This week's book giveaway is in the OCPJP forum. We're giving away four copies of OCA/OCP Java SE 7 Programmer I & II Study Guide and have Kathy Sierra & Bert Bates on-line! See this thread for details.
Well....this might sound a bit absurd. But I need to make things clear.
I basically, am a new joinee to this software industry. Now, learning some programming related stuff.
When the topic of certification comes in, I come across two different opinions. Some say that certifications really do matter.
Others opine that the person's skill is more important. Like some people, have worked on technologies for years, and they are not certified, but really competent.
I am beginning my career and I have a long way to go. It would be really helpful, If you can help me out, in choosing which way to go. All I would like to know is how potentially, will certification(in this case SCJP) will help in career growth?
All I would like to know is how potentially, will certification(in this case SCJP) will help in career growth?
Personally, certification alone is with no help to your career, if you dont really have experiences on certain technologies, because you might pass SCJP in high score but you might not have enough experiences to solve the problems. In other sense, you might write Java for several years, but you still fail in SCJP if you dont study it thoughfully.
Thus, if you got some experiences, and passed in some exams, you will find them more useful. Then, you might consider getting some vendor specific exams to further strength your knowledge.
From every conversation I have had with networking colleagues at my college, they all go for as many certs as they possibly can. Then, in addition, they voluntarily 'sit in' on as many projects/ courses as possible while learning some new networking aspect. I wish it were that easy with programming but there simply aren't too many others at my campus that teach computer programming.
The mere act of studying and hacking away at something tells potential employers that you are not merely sitting on your laurels waiting for a career to come to you, but are indeed actively engaged in furthering your education in your subject area.
Just my 2 cents... Wendy Powell, BA, MA, MIT Java and Visual Basic Instructor ITT Technical Institute :roll:
Joined: Nov 07, 2003
they voluntarily 'sit in' on as many projects/ courses as possible while learning some new networking aspect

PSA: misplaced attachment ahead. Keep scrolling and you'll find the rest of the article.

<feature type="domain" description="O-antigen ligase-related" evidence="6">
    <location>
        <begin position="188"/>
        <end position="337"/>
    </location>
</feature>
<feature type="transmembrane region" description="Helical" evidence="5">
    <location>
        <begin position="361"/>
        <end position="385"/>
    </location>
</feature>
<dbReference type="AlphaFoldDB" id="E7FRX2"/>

It really depends on what you needed. In general, you could learn things on your own even you dont have those projects on hand. However, having too much projects do not definitely mean that you learn too much things because time is needed to digest those new things. You cannot claim that you know, say, Web Services, J2EE and J2ME just because of you have sit and worked in 3 projects using these technologies at the same time, while you just did one of the modules.
For those who are certified, what do you think is the best way of presenting that information on a resume? Ideally you'd want it to stand out, but you don't want it to be too overbearing. Is the best thing to create a Certifications section entirely, or to mention it in the Objective and then again in the cover letter? What's the consensus on this one?
"Is the best thing to create a Certifications section entirely, or to mention it in the Objective and then again in the cover letter?"
Briefly, I think the best way is to have a Certifications section. It makes it easy to find and maintains the bullet-point ease of readability desired in r�sum�s.
Joined: Nov 07, 2003
I would have a small section, namely Professional Qualification, just after Education background. And depending on what type of jobs you are applying, you selectively put down those certs that are related.
According to me, having certification doesnt mean you know the technology very well........however, it may mean that you can cope with the technology in a good manner, probably you can take the new one very fast (fast learner)...
What I think is that, probably most of the employer looking for those who has great experience for that past few years......., But, dont you think they want someone who can solve the problem without wasting too much time??? Isn't the same as looking for some who is really fast learner???
Frankly speaking,...... it doesnt mean that working for 10 years may have greater knowledge (or better solution) as compared to those with only 1 - 2 yrs experience,............ !!! All what it concern is HOW YOU PUT YOUR EFFORT AND WANT TO LEARN, THAT'S ALL....
AM I CORRECT???
At the end, certification is only a way to get you have the chance to show your expertise to your perspective employee....